It is a tragic but hardly surprising reality that ice use ruins lives. It is rare, however, that smoking ice kills someone; it is the gradual failure of organs, or the recklessness of those under its influence, that usually gets an ice addict.
More than seven months after Mitchell Saunders, 21, smoked a poisoned batch of ice – which killed him and left at least four other young men in hospital – police are closing in on the cook.
The dealer who supplied Mitchell the drugs has not told police who manufactured the ice, but detectives recently received the results of forensic samples sent overseas to identify the deadly substance used to cut the drugs.
Michael Saunders had known his son Mitchell was battling addiction.
He said Mitchell’s dealer had operated in plain sight in the East Gippsland town of Paynesville, and the subsequent investigation into his son’s death had confirmed his fears that country police are ill-equipped to tackle the ice scourge.
Mr Saunders fears the lack of resources has been made more acute because regional police are receiving a record amount of drug-related intelligence due to the recent expansion of state government-funded “dob in a dealer” programs.
And he is confounded it took so long to identify which chemical in the cocktail smoked by his son that contributed to his respiratory system failing.
“There’s so much around about how devastating this drug is, and the need for everybody to fight back against it, but when we’ve got a case of it killing someone and putting people in hospital it takes months for anything to happen,” he said.
Police suspect the ice was cooked in a small clandestine laboratory in Melbourne’s outer south-east, as Mitchell’s dealer, and two of the other hospitalised men, had links to that region.
The men were suffering from respiratory failure.
The dealer, who The Age has decided not to name, has been cleared of involvement in manufacturing the batch, as he was one of those hospitalised after smoking it.
He has not been charged with dealing the fatal batch.
The dealer moved to East Gippsland shortly before meeting Mitchell. He had also been an acquaintance of Josh Jell, a Berwick man who was killed in a possibly ice-linked shooting earlier this year.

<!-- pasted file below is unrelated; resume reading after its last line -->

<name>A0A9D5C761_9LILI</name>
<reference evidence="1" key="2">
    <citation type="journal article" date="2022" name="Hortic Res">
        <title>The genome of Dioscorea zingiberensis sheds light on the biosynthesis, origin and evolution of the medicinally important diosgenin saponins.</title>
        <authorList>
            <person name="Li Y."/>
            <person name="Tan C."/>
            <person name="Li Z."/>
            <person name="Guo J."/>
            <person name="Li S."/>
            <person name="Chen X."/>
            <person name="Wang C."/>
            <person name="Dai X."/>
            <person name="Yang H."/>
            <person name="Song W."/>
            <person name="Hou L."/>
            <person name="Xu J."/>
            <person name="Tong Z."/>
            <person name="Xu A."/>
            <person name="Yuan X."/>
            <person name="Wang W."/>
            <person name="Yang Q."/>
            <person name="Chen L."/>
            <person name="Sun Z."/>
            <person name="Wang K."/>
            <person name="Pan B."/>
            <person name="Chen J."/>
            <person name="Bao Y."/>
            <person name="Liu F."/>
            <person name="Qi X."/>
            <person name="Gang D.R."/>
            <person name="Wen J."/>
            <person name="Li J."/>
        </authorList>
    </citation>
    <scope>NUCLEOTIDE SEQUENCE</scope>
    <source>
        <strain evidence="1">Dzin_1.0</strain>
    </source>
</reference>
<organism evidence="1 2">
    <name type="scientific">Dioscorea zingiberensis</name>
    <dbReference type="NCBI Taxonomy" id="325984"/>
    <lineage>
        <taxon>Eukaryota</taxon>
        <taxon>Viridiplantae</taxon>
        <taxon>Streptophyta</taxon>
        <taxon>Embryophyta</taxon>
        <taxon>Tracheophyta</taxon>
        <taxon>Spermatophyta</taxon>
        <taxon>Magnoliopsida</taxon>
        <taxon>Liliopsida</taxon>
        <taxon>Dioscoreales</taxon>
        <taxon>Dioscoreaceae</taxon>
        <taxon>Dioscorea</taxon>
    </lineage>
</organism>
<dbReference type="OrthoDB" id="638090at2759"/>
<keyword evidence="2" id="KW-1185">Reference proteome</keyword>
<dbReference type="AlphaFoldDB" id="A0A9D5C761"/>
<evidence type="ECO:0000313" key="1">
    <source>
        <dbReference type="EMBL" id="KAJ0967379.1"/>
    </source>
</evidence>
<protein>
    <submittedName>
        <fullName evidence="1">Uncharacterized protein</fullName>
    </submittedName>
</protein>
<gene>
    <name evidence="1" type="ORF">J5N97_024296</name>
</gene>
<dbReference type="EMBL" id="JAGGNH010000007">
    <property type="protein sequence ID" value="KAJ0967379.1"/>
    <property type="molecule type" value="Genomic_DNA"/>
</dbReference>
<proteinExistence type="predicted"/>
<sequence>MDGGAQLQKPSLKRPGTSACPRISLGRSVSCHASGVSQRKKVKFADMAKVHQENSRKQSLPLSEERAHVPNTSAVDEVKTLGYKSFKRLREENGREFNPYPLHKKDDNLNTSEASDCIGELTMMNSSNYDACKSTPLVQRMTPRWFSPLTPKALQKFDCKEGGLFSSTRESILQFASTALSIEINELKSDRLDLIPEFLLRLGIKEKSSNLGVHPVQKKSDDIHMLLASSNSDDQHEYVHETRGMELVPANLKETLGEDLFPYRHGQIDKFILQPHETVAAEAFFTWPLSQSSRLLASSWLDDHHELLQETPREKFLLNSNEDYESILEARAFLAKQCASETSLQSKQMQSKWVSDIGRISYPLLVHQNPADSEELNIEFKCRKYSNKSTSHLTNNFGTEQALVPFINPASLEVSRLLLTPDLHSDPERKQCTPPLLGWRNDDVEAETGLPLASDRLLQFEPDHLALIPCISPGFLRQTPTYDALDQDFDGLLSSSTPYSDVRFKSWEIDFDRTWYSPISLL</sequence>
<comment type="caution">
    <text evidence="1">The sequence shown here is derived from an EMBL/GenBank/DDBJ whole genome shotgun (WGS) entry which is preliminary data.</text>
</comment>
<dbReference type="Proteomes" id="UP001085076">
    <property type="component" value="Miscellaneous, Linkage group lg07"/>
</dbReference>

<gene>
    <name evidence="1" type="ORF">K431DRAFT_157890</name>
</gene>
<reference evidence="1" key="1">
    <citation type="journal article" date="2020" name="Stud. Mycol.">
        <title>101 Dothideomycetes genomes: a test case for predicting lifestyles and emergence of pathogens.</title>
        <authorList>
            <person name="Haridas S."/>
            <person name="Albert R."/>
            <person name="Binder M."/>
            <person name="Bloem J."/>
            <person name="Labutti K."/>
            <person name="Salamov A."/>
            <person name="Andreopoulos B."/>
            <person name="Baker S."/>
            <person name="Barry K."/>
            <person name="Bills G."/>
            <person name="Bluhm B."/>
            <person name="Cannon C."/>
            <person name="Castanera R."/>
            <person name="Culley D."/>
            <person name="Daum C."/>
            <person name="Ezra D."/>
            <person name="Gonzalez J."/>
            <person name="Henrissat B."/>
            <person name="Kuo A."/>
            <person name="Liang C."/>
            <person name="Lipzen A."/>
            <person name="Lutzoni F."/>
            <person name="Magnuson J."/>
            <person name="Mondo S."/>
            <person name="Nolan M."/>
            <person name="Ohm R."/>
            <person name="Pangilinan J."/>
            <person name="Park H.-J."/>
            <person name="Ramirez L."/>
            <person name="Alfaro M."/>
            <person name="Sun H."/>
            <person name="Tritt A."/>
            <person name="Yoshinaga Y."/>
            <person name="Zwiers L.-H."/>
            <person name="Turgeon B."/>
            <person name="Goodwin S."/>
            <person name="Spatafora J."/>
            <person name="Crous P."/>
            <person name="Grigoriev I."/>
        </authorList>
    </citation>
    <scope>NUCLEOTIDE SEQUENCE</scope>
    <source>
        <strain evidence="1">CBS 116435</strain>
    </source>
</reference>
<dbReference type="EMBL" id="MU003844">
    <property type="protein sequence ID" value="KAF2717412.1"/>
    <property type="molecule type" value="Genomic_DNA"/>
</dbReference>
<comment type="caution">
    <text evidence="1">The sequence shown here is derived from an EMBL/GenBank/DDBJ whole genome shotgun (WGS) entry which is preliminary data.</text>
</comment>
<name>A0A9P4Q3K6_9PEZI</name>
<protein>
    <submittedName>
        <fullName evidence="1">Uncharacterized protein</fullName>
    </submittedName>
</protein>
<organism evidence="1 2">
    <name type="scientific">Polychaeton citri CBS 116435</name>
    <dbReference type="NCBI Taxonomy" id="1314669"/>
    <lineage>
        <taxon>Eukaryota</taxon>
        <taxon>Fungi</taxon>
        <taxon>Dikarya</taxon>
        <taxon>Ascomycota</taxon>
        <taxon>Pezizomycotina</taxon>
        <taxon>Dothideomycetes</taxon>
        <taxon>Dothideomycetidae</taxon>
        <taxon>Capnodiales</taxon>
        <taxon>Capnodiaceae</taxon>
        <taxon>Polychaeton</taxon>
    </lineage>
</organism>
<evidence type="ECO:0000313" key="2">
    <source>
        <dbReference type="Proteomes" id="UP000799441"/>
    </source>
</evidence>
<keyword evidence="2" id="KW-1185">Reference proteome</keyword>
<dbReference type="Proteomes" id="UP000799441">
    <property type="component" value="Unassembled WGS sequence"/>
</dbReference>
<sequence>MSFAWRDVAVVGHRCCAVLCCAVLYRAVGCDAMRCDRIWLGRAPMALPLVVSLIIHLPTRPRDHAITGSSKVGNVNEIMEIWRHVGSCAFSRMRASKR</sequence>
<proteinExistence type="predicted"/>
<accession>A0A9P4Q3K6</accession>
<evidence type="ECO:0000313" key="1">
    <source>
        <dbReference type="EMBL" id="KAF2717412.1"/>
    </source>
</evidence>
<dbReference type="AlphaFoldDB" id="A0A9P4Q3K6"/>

About $5000 worth of property the dealer took from Mitchell to pay for a drug debt – that belonged to Mr Saunders – was returned last month, weeks after the dealer left town.
Mr Saunders supports the Crime Stoppers “dob in a dealer” programs, but does not think they go far enough.
While he accepts there is an inherent risk anytime somebody decides to take illicit drugs – and wishes he could have quelled Mitchell’s addiction – he is staggered there are not harsher penalties for those who manufacture or deal drugs laced with poison.
“Dob in a dealer is good start, but why not make it a cash bounty if it results in an arrest?” he said.
Crime Stoppers have unveiled 13 “dob in a dealer” programs across regional Victoria this year, with the first scheme launched in Shepparton in March.
On Tuesday, when the program was introduced in Traralgon, Crime Stoppers reported that community information reports regarding ice had increased four-fold in some areas after the scheme was introduced.
But a regional detective said it was unlikely local officers would investigate information from Crime Stoppers until there were at least two separate reports regarding the same address or person.
A spokesman for The Alfred – which treated several of those who overdosed late last year – said there had not been any other admissions for respiratory failure linked to ice use since then.
But at least two families whose sons were treated at the Alfred, say they were told there had since been similar cases in Victoria and interstate.
Last month, a 58-year-old woman died after injecting ice in Geelong while surrounded by other drug users. Police are investigating the cause of her death.
Anybody with information is urged to contact Crime Stoppers on 1800 333 000 or via crimestoppers苏州美甲美睫培训学校419论坛.
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